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Effort to move soldiers from problem barracks continues, Fort Bragg leaders say


Pfc. Austin Robertson is moving this weekend, from a barracks room on Fort Bragg’s Smoke Bomb Hill to a room across the post.

The Wilkesboro native is among the more than 1,100 soldiers who will relocate from barracks determined to be detrimental to their health because of mold and other maintenance issues.

Fort Bragg officials on Thursday met with reporters on the site of one of the barracks that has been vacated due to mold.

Maj. Gen. Brian J. Mennes, the 18th Airborne Corps deputy commanding general and acting senior mission commander, said the review of housing for soldiers is an ongoing process. He said Fort Bragg has 40,000 soldiers living on and off post, and some of the post’s housing is difficult to adequately maintain because of age.

Mennes said the Army is providing a variety of resources for soldiers who are relocating, from relocation allowances to finding permanent hotel accommodations for another 55 soldiers. Mennes said the soldiers will not be required to return to any of the refurbished barracks after setting up their new homes. He said new arrivals will fill those refurbished buildings.

“The cycle of refurbishing is ongoing as buildings age out,” he said.

Often, there are 12 to 15 barracks post-wide that could be offline for refurbishing. Soldiers who report problems with water, air conditioning and mold are responded to in 24 hours, he said.

Lt. Col. Teresa Pearce, director of public health, said no illnesses have been reported because of the mold. “No one so far has come forward, but if someone does, they will be treated,” Pearce said.

Mennes was accompanied by Col. John Wilcox, the garrison commander; Command Sgt. Maj. Jeffrey Loehr, the garrison senior enlisted advisor; Lt. Col. Johnathan Klink, the 18th Airborne Corps engineer; Brian Adkins, the Directorate of Plans, Training, Mobilization and Security director; Aaron Brown, the Directorate of Public works director; and Steve Wykel, the Fort Bragg housing supervisor. Each of those subject matter experts augmented Mennes’ answers to the media.

In early August, Fort Bragg officials inspected the Smoke Bomb Hill barracks after complaints of mold and other issues surfaced. Fort Bragg announced it would relocate more than 1,100 soldiers because of what it termed “substandard” living conditions in the barracks built in the mid-1970s.

Fort Bragg officials say the barracks no longer meet today’s heating, cooling and ventilation standards. According to a Fort Bragg release, “Continuous repairs and changes to the air flow created higher than normal moisture levels and presented a quality of life concern for soldiers residing in these facilities.”

About 800 of the 1,100 soldiers who will eventually vacate Smoke Bomb Hill will move to other on-post barracks. Wilcox said Fort Bragg will try to keep unit cohesion intact when soldiers relocate.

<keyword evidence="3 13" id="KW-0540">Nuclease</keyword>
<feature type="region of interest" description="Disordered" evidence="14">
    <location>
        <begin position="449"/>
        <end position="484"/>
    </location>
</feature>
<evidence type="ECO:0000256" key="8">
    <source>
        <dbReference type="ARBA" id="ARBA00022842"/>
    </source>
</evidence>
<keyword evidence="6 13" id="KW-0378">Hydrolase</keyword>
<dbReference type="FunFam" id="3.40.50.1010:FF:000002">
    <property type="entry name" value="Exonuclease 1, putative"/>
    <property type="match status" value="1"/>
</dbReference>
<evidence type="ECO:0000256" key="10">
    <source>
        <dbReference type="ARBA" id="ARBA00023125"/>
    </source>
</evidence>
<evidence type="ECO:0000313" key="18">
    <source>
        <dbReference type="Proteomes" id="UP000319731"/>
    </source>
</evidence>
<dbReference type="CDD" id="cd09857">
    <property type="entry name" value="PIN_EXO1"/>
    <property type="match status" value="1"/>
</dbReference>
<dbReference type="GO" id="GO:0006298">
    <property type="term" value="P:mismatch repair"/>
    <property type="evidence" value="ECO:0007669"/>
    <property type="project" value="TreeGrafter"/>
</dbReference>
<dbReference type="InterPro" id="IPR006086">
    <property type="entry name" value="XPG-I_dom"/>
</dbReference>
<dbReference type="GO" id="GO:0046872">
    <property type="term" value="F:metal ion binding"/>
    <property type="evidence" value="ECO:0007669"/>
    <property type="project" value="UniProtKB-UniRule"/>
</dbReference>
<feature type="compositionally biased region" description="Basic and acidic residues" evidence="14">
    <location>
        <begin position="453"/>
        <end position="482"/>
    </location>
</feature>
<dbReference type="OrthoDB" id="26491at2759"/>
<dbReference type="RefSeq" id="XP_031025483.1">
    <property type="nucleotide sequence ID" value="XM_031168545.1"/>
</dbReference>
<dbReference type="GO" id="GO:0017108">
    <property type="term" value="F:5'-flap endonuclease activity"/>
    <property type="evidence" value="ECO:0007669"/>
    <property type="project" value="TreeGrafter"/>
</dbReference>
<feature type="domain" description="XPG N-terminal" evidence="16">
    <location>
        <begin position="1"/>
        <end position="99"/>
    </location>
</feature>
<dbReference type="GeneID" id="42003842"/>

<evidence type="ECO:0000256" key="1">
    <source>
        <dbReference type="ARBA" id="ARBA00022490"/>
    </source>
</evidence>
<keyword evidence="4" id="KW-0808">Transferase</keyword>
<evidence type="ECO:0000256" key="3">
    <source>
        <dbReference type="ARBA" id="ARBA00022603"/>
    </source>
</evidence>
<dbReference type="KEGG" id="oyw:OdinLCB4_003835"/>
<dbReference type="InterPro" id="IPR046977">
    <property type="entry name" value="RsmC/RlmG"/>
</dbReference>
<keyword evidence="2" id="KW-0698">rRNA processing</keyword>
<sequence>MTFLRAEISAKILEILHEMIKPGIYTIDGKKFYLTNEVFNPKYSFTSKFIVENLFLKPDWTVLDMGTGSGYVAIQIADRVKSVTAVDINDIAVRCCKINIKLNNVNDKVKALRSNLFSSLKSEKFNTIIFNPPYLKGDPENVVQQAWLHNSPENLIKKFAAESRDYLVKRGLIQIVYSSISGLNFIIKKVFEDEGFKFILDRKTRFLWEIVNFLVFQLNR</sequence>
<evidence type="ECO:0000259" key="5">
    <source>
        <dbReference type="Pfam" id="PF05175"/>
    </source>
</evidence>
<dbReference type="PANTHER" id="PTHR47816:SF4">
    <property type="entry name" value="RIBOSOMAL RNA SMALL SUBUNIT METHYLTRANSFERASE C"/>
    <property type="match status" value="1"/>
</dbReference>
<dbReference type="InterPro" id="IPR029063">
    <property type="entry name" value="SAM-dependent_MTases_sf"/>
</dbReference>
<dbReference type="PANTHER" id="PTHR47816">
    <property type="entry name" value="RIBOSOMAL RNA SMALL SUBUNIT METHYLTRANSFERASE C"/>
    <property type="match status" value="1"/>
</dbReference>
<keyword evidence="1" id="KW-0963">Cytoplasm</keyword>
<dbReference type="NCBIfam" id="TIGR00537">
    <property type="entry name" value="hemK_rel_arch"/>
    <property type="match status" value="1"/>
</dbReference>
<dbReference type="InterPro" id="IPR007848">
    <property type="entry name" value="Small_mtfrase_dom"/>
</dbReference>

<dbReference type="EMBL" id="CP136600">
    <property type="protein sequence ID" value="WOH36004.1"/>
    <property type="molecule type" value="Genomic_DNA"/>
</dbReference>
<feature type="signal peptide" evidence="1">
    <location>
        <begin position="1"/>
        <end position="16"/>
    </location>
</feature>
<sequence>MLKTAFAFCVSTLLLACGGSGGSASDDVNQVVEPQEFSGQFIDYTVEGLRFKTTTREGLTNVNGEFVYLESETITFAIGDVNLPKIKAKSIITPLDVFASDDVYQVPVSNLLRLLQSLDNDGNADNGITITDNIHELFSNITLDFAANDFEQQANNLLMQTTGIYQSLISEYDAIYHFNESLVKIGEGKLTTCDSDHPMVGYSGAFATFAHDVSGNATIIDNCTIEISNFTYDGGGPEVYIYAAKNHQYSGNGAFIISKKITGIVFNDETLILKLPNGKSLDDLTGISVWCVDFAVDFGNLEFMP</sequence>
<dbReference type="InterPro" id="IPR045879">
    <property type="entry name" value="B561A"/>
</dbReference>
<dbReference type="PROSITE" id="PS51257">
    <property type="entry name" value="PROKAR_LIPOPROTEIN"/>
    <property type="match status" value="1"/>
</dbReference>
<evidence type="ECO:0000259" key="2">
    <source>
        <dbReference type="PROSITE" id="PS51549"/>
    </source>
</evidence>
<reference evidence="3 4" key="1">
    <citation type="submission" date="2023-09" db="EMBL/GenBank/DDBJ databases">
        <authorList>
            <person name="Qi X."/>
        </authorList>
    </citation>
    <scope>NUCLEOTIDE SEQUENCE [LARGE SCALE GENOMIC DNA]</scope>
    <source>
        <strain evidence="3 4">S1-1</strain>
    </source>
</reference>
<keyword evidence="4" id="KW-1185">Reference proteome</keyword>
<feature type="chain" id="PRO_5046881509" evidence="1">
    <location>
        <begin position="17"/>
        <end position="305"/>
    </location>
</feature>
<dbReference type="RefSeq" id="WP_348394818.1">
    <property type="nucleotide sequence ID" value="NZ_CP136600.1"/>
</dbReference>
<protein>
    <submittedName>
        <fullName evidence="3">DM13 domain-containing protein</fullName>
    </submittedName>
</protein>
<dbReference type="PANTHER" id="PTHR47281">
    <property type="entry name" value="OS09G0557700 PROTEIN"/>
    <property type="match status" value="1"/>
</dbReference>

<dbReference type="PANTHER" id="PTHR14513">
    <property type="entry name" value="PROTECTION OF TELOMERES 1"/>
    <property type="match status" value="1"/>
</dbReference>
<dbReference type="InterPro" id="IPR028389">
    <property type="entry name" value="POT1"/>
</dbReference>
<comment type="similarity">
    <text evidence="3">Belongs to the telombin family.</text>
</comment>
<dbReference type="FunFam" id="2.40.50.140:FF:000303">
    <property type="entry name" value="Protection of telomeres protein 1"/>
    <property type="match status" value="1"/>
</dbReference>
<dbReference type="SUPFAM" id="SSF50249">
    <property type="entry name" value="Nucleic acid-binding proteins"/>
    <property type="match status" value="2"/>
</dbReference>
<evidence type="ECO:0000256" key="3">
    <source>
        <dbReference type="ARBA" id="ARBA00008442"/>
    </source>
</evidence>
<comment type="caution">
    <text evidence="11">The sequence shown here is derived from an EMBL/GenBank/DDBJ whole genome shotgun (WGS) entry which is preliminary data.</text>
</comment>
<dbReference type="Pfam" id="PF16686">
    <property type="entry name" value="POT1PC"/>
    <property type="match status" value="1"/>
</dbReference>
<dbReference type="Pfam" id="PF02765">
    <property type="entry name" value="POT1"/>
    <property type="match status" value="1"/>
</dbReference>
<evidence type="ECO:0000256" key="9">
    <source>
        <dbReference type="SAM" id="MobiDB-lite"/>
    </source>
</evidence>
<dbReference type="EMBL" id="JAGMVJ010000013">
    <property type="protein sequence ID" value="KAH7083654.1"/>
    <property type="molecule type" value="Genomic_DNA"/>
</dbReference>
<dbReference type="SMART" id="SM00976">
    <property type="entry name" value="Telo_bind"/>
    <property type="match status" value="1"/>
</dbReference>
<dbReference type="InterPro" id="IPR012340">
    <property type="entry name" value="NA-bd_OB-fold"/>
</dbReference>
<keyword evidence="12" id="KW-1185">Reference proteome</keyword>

Fort Bragg commanders who “own” the soldiers and those who “own” the facilities are working together to ensure spaces are made available for those who need to relocate, Wilcox said.

Robertson said his greatest issue with his previous room was that the air conditioning often did not work, making the room uncomfortable. He said he gave “five stars” to his new room in the 82nd Combat Aviation Brigade barracks. The new rooms are actually in an older building but have been refurbished to meet the updated standards.

Mennes said Robertson was “spot on” about the air-conditioning issue. It would get fixed and everyone would be euphoric, and then it would break down again, he said.

The two-person rooms share a bathroom with a tub and shower, a kitchen with a two-burner oven, refrigerator, and a hand sink. The rooms then split into two bedrooms at the end of the unit. In some rooms, work orders were pasted in areas that required maintenance officials to make minor repairs.

At the end of the main hallway leading to the exit, a wall poster urges soldiers to report issues with their living quarters. The poster includes a QR code that allows a soldier to scan the poster with a smartphone to connect and report the issue.

Robertson said his sergeant gave him Friday and the weekend to move. He said moving is not that difficult since none of the soldiers leaving the Smoke Bomb Hill barracks need to move appliances, which are already available in their new rooms. He said most soldiers have a trunk and some personal items, and if they have a car, it’s not a major project to move.

In a release earlier this week, Fort Bragg officials said the goal is to have all soldiers out of the Smoke Bomb Hill barracks by the end of September.

Jason Brady covers Cumberland County government for CityView TODAY. He can be reached at jbrady@cityviewnc.com.

Fort Bragg, Smoke Bomb Hill barracks, soldiers, mold, maintenance issues